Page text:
Vonnie Gaither hated leaving a reunion of extended family in Baltimore. Still, she had to tear herself away to start the trek back home to Anchorage, Alaska.
Her flight from Baltimore to Salt Lake City was uneventful. After boarding the plane bound for Anchorage, she buckled up and called a friend to let her know she was on her way.
She then slumped over. A pair of flight attendants walking down the aisle to check that passengers were wearing their seat belts found her. She was unresponsive and didn’t have a pulse.
One attendant, James “Hutch” Hutchison, performed CPR. Another went to retrieve an automated external defibrillator. The AED sends an electric pulse or shock to the heart to restore a normal heart rhythm.
A jolt on the plane failed to generate a sustained rhythm. Gaither was being taken away from the plane, toward rescue workers inside the airport, when she was given a second jolt on the breezeway. Her heart required a third jolt in the ambulance on the way to a hospital in Salt Lake City.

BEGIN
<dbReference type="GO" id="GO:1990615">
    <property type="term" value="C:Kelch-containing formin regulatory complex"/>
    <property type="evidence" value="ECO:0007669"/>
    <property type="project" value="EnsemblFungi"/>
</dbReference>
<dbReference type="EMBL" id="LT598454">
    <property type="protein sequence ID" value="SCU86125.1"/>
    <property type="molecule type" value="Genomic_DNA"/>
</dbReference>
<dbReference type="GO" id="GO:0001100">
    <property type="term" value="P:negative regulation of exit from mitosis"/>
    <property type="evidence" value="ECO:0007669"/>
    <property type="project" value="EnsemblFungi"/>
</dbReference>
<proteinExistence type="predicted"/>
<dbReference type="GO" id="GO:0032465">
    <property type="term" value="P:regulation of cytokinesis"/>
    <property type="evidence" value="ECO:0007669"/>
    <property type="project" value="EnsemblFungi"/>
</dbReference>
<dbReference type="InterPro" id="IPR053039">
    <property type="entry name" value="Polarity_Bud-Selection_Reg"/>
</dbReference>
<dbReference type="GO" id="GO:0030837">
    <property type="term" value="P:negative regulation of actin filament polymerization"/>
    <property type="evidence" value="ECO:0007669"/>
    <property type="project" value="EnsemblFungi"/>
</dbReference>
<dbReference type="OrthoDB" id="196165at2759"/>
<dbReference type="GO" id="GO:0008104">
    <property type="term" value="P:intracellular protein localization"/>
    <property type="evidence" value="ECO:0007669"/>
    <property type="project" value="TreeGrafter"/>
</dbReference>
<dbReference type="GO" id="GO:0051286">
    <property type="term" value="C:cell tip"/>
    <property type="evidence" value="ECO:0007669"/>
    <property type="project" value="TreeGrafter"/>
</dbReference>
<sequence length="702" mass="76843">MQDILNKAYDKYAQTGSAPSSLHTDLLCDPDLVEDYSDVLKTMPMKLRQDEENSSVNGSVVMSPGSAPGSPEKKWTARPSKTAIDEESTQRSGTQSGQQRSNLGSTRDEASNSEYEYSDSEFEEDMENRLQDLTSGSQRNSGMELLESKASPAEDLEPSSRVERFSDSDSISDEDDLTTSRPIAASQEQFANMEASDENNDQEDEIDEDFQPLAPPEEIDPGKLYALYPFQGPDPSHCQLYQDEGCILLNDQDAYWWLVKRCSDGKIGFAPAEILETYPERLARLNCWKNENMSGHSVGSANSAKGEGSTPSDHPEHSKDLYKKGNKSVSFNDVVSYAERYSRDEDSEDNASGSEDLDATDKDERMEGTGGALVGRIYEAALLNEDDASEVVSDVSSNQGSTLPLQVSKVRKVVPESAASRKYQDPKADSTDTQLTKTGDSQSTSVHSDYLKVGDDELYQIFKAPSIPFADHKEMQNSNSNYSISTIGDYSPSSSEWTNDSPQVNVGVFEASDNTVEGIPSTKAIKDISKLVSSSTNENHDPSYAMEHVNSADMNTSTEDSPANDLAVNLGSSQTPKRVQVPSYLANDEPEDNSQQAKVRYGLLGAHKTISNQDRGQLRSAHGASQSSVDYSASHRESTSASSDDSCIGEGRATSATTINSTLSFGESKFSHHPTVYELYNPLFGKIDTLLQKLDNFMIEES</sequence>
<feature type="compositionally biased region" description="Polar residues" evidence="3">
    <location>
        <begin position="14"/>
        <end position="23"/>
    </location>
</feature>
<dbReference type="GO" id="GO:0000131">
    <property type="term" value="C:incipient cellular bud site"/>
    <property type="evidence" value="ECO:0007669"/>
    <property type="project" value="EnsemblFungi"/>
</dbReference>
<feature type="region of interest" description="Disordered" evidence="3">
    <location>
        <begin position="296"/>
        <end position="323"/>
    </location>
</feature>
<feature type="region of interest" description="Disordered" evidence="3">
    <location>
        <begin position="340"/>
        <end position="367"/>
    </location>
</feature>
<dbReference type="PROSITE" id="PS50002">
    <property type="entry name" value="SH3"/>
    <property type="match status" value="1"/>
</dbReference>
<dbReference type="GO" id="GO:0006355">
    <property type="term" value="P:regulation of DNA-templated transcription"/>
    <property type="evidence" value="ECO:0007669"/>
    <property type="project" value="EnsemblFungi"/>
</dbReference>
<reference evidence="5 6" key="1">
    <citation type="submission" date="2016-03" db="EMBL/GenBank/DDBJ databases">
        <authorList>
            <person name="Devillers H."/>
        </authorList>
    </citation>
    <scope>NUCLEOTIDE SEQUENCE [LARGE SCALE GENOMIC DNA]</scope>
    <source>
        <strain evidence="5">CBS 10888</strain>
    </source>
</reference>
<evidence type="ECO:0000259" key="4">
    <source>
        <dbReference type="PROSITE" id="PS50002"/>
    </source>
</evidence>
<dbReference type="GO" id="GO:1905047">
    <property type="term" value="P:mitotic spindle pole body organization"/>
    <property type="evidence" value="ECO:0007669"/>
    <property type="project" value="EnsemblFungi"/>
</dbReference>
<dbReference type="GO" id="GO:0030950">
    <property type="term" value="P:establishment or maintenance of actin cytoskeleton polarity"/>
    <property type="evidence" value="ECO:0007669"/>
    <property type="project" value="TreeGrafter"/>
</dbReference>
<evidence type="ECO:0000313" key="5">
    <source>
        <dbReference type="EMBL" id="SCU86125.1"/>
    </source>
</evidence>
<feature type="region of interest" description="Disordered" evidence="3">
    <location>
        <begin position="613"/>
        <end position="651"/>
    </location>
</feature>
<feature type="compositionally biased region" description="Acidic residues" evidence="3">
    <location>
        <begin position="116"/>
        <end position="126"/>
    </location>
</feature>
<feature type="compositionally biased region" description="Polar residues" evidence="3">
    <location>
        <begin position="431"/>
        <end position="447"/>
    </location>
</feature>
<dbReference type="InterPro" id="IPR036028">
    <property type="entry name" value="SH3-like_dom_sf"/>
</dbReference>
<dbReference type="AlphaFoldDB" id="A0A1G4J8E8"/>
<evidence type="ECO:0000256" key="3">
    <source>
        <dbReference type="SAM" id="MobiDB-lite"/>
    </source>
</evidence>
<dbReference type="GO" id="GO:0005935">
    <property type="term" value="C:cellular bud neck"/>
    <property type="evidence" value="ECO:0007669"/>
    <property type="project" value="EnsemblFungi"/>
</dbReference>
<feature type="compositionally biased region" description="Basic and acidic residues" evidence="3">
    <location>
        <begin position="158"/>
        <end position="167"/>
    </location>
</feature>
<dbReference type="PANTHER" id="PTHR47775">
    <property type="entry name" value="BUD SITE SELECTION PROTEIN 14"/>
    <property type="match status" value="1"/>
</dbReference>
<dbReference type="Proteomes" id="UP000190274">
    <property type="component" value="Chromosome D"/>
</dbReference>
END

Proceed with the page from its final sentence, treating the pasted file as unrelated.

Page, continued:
Meanwhile, Gaither’s adult daughter, Toi Gaither Registe, who was living near her mother in Anchorage, got a call from one of her mother’s friends who told her what had happened.
Registe booked the first flight to Salt Lake City. She was headed to the Anchorage airport when she tracked down a doctor who could explain what happened.
Her mom had a heart attack and subsequently went into cardiac arrest. The terms are often mistakenly used interchangeably. A heart attack is essentially a plumbing problem; cardiac arrest is an electrical problem.
The heart attack was caused by a 90% blockage that required three stents.
While Registe was on the plane, she overheard flight attendants talking about someone who’d